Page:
The interior of Old First Church in Springfield, around 1915. Photo from The First Church, Springfield, 1637-1915; Milestones Through Twenty-Seven Decades (1915).
The church in 2015:
Old First Church was featured in the first post on this blog, and it is probably my favorite historic building in Springfield. It is also the oldest church building in the city, having been completed in 1819, and it is one of the oldest buildings of any type in Springfield. Although the exterior of the church hasn’t changed much in the past 195 years, the interior has gone through some changes, as the two photographs show.
As built, the church had different pews, which had tall backs and were not particularly comfortable. These were replaced with the current pews in 1864. Also at this time, the high pulpit was replaced with a platform, and the arch was constructed over it. The first organ was installed in 1849, but it was on the balcony in the back of the sanctuary; it wasn’t until 1881 that the organ was moved to the front, and the current organ has been there since 1958. Since the 1915 photo was taken, most of the major changes to the interior came in 1924, when it was renovated to early 19th century designs. This included modifying the arch over the organ and adding the two columns, changing the curve of the ceiling, and adding decorative scrollwork to the ceiling.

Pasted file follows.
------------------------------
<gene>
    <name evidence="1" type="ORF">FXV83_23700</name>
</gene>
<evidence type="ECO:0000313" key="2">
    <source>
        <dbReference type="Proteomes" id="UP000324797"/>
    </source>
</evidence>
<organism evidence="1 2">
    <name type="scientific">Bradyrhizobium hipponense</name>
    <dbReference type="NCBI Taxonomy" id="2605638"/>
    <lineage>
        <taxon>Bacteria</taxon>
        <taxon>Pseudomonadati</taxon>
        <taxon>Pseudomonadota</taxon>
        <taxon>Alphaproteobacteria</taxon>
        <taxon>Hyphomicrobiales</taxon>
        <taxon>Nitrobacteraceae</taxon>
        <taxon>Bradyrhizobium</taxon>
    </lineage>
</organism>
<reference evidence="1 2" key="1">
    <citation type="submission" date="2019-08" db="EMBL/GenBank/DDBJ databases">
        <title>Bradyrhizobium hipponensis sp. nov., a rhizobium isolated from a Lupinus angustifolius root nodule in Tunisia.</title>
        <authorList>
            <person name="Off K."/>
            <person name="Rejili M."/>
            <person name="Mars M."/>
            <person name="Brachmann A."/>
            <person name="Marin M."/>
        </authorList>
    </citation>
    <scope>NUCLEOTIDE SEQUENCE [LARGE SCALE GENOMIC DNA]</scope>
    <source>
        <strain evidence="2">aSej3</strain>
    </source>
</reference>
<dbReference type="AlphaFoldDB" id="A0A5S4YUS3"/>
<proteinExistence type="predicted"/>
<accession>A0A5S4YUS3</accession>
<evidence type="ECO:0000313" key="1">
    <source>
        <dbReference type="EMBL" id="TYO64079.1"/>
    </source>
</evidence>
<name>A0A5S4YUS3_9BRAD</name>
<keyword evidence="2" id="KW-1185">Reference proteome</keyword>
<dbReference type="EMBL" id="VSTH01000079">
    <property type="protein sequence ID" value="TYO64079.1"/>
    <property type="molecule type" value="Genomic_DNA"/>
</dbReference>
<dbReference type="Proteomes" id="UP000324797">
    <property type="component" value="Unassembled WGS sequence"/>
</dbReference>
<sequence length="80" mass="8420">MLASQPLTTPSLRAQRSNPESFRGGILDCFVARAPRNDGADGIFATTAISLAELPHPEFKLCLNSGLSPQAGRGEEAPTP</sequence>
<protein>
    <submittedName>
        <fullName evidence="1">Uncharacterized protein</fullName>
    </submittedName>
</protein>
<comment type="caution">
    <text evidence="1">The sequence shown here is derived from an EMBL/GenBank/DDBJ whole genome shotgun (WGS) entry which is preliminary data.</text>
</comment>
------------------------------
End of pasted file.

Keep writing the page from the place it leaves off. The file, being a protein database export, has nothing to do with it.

The church was dedicated in a special ceremony on August 19, 1819, with Reverend Samuel Osgood preaching on the occasion. Osgood had been the pastor of the church since 1809, and would continue in that capacity until 1854. During the ceremony, Colonel Solomon Warriner led the performance of four songs. Warriner was the director of music for the First Church from 1801 to 1838, and served as a colonel in the Massachusetts Militia during the War of 1812.
In the years that followed, the sanctuary at Old First Church has hosted a number of notable guests, including Secretary of State and Senator Daniel Webster, abolitionist John Brown, singer Jenny Lind, and evangelist D.L. Moody. I don’t know if any living presidents have ever visited the church, but in 1848, the body of John Quincy Adams lay in state in the center aisle when his body was being brought back from Washington, D.C. to Quincy. Far more recently, several other notable politicians have spoken at Old First Church, including former Massachusetts Governor Deval Patrick, Senator Elizabeth Warren, and former Mayor of Boston and Ambassador Ray Flynn.